Life in the country is fun most of the time, but here lately, it’s been extra fun. It’s been extra fun because we don’t have to go anywhere. Not going anywhere means that we get to get muddy as many times a day as we want to. We get to build things, hatch chicks, and garden to our heart’s content.
Just this week we hatched 14 baby chicks.
Baby chicks are the cutest with their little fluffy bodies and their sweet chirping. They hop around pecking at random things and they chase each other around. They get excited about food and water. They cuddle close to each other under the heat lamp to nap.
They have the death stretch, where they kick one leg out, stretch really hard, fall over, and lay like that. For a whole nap, one leg kicked out, neck stretched to the max. My heart stops every time I catch a chick in a death-stretch-turned-nap.
I have a precious three-year-old. She is WILD in every sense of the world, but she is precious. She loves all things fiercely and this farm life is really her jam. She was obsessed with the incubator and checked the eggs often. I thought she was big enough to understand lockdown and to leave the incubator alone for those 5 days.
Boy was I ever wrong.
The incubator got opened all of the time, especially once the chicks started hatching. One day, we were roasting marshmallows outside and she came inside to potty. She came back out with one of the chicks nestled into her hands.
“What? He is cute, Momma!” She protested loudly against my taking of the chick and returning it to the incubator.
So in the last hours of leaving eggs to hatch, I candled the remaining eggs. I found 3 that still contained living chicks and left them in the incubator. I knew the humidity had most likely fluctuated too much for them to hatch but I always hold out a little bit of hope for those late bloomers.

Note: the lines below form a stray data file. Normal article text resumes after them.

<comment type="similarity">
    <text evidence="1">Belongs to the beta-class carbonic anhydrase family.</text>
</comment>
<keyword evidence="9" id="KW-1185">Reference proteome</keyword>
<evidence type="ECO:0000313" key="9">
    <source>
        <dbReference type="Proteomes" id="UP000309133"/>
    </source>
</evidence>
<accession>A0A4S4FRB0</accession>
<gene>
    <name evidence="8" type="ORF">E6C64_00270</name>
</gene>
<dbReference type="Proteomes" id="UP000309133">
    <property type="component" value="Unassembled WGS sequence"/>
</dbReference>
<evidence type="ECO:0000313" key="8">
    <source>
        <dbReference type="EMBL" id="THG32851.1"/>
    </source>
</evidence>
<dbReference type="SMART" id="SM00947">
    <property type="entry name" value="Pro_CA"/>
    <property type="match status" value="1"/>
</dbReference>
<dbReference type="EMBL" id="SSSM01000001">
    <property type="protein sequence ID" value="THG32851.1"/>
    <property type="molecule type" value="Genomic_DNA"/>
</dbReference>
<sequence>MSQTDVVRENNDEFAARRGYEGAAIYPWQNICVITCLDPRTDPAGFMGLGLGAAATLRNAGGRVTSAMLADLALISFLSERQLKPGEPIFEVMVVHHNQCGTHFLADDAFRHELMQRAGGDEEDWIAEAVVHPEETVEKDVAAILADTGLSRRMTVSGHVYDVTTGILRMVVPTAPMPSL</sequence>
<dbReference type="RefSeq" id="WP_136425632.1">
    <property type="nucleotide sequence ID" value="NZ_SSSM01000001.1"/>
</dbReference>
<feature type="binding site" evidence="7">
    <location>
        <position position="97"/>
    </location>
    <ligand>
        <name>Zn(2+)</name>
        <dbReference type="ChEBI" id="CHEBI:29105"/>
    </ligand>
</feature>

One chick pip’d and I was watching through the little plastic windows for his progress. The protective membrane was dried out and I knew he would have a hard time hatching. I gave in after a while and helped him with the membrane and shell—which experienced hatchers will tell you is a big no-no. I couldn’t help myself. I felt bad that my daughter had created a dry environment that contributed to his struggle.
Experienced hatchers would have been right – it was too soon to help him out of the shell. There was some blood, and his yolk sac wasn’t fully sucked up. His abdomen wasn’t properly closed up. I held him in my hands for a moment and my heart felt heavy. Here was this little life that I was shepherding and everything possible had gone wrong – at the hands of us humans.
I laid him on a paper towel and gently put him back in the incubator to stay warm. I was conflicted between whether he was in misery that I was supposed to end or whether he was a fighter and I shouldn’t do any more harm. You know what I did? I prayed over that little chick. God knows how He made chickens grow, and He knew more than I did about that little baby.
I simply asked him to either take the chick quickly so he didn’t suffer or to let his little body close up and for him to be a healthy, happy chick. But I let God decide. I did the dishes and then it was time for our grocery pick-up. Off to town we went.
Fast forward a couple of hours, and I hear the sweetest little chirping coming from the incubator. I kind of thought one of the other two eggs must have hatched, but I inched closer and peeked through the window. It was the little chick I helped!
He was up and running around. I was shocked. I let him spend the night in the incubator without opening it. In the morning, he was the rest of the way dry and you couldn’t even tell he had a rough start to life. I scooped him out and put him in the brooder with the other chicks. Later, I regretted not getting a picture of him by himself, because now I can’t tell which one he is.
The point: this earth is God’s creation, and He cares deeply for it. He didn’t look at what He created and call it good for no reason. We serve a God that knows and sees and is moved by our prayers. Nothing is too small or too big to take before our good, good God.
Until next time,